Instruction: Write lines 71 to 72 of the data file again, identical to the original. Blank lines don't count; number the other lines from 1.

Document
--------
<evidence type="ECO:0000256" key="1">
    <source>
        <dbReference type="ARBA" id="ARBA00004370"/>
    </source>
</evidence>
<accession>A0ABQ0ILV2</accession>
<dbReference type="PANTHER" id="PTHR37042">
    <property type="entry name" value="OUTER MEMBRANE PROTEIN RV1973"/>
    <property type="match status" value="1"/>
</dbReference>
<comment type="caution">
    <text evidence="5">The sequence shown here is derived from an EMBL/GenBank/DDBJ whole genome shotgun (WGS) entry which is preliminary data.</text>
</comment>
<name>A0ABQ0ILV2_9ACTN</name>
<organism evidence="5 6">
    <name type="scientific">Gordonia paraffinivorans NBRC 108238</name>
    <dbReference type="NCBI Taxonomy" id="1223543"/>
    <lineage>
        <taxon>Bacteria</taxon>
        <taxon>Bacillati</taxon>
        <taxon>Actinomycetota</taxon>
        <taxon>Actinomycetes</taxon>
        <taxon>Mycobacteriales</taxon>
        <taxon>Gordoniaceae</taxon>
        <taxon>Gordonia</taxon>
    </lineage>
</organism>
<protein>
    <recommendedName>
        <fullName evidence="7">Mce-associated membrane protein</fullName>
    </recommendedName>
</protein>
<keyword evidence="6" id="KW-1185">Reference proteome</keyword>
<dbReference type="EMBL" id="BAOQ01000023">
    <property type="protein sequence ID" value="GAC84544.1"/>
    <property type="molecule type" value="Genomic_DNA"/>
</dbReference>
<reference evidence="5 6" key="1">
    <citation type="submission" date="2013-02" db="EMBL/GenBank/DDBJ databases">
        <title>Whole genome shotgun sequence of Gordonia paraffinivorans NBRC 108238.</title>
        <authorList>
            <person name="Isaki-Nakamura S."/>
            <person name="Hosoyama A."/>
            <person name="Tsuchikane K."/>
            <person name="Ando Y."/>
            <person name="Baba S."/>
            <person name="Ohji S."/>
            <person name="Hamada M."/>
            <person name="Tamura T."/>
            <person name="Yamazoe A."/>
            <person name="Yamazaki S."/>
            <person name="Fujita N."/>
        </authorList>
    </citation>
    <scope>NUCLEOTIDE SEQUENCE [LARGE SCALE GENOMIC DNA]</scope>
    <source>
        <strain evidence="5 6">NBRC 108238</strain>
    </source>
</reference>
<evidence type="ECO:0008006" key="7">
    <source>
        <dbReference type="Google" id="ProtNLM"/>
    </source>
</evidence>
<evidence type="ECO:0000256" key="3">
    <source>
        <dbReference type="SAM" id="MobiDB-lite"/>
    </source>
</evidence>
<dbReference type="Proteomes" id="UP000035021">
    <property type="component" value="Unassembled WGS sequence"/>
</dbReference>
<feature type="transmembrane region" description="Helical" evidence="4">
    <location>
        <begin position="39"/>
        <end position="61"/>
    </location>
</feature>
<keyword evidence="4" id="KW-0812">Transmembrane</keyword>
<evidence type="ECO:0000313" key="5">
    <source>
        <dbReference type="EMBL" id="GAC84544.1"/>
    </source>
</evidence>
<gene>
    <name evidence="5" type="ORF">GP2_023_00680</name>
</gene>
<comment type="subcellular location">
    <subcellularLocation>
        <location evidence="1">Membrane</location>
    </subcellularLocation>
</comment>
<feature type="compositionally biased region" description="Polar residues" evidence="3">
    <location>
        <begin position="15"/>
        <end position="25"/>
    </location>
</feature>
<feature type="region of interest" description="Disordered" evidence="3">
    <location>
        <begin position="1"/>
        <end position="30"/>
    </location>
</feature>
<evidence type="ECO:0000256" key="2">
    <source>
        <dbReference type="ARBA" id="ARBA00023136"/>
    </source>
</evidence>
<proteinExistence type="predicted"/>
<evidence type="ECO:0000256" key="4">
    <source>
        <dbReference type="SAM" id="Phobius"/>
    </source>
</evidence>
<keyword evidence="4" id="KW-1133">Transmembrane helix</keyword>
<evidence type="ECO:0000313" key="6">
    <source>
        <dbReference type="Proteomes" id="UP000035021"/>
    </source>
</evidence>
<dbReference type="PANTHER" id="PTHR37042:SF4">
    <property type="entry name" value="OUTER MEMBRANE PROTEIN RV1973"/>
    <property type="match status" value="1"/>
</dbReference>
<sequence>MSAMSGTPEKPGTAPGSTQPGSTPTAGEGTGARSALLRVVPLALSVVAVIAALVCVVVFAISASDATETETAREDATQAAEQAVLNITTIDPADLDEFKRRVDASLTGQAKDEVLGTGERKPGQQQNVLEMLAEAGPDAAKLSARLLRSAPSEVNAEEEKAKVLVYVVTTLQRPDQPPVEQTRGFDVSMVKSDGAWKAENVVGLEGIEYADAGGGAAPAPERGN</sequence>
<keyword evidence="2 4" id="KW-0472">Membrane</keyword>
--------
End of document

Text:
    <property type="component" value="Unassembled WGS sequence"/>
</dbReference>